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Girl hanging ornaments on tree

Merry Christmas and happy last day of the 25 Days of Giving Series! If you’ve been reading along throughout December, thank you. If you’ve happened upon the GoFisch blog just now, welcome. I hope to see you back here often.

Celebrating the holidays with children, be it family or friends’ children, can be an wonderful opportunity to “see” the magic and delight of the season through their experiences. The season of giving is also an opportune time to teach and reinforce the importance of a different kind of giving beyond the wish lists for Santa and filled stockings. Consider these few tips when teaching the future generation of philanthropists about why charitable giving is important, and how to practice charity during December…and all year round.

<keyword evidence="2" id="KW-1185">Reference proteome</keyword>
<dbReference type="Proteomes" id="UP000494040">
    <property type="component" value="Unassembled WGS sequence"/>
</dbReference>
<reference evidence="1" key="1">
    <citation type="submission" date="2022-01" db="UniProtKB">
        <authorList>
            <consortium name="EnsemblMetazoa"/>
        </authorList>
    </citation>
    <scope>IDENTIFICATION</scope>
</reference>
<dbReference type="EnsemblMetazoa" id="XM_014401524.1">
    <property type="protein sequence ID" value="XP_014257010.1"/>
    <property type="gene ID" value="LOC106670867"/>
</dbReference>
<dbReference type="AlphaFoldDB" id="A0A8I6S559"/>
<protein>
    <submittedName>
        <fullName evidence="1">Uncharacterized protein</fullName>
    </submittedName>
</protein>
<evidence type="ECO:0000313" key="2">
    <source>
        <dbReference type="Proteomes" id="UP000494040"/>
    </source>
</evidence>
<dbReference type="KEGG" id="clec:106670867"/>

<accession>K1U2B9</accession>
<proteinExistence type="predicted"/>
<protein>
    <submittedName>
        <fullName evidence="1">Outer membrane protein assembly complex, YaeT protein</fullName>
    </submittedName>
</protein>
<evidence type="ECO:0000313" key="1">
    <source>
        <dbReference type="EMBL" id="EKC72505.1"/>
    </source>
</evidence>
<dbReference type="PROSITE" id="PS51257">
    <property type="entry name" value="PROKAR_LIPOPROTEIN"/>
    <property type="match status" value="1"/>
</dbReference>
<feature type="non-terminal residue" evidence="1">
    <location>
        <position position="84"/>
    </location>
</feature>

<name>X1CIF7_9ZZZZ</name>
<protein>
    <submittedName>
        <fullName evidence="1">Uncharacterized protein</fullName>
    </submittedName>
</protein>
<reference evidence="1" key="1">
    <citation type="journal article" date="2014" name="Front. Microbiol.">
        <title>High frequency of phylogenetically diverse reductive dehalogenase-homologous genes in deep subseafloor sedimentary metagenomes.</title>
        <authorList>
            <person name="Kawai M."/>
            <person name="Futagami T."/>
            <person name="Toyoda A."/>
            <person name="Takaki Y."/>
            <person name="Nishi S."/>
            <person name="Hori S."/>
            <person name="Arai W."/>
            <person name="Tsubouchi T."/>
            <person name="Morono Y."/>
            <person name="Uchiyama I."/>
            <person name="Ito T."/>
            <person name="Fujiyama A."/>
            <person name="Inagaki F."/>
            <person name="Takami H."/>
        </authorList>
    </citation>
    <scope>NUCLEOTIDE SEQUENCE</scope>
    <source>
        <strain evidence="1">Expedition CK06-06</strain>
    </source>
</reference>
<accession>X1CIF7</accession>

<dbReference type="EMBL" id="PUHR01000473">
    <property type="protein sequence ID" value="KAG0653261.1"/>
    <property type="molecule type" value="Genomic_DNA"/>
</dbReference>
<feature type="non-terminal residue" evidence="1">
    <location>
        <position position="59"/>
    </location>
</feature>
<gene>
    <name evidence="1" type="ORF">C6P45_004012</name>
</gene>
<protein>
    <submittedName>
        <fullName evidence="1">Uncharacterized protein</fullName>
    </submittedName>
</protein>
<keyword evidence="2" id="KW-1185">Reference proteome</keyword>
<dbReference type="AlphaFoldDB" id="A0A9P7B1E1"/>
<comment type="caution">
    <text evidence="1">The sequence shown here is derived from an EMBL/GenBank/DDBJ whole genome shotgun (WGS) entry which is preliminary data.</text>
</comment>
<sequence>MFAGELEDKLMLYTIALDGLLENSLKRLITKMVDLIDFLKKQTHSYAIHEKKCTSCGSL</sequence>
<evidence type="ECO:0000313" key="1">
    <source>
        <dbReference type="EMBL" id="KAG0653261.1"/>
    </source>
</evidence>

Think Tradition

holiday themed cupcakes

Just like decorating cookies, trimming the tree, singing carols, or any other one of your family traditions, charitable giving can be made into an annual family affair. Incorporate this in a way that works for you and your family. One idea is instead of the traditional advent calendar in which children would usually get a small toy or candy each day give some loose change or “gift” a charitable activity you can do together. For the money, the child can collect and then then at the end of the advent period have then donate their money to a cause they care about.

Talk About It Together

Similarly to how I counsel my estate planning clients on the importance of speaking with family members about decisions for their estate, it’s important to actually talk about charitable giving as a family. Indiana University Lilly Family School of Philanthropy conducted a study and found that children whose parents talk with them about donating are 20% more likely to give to charity than kids who do not have those conversations with their parents.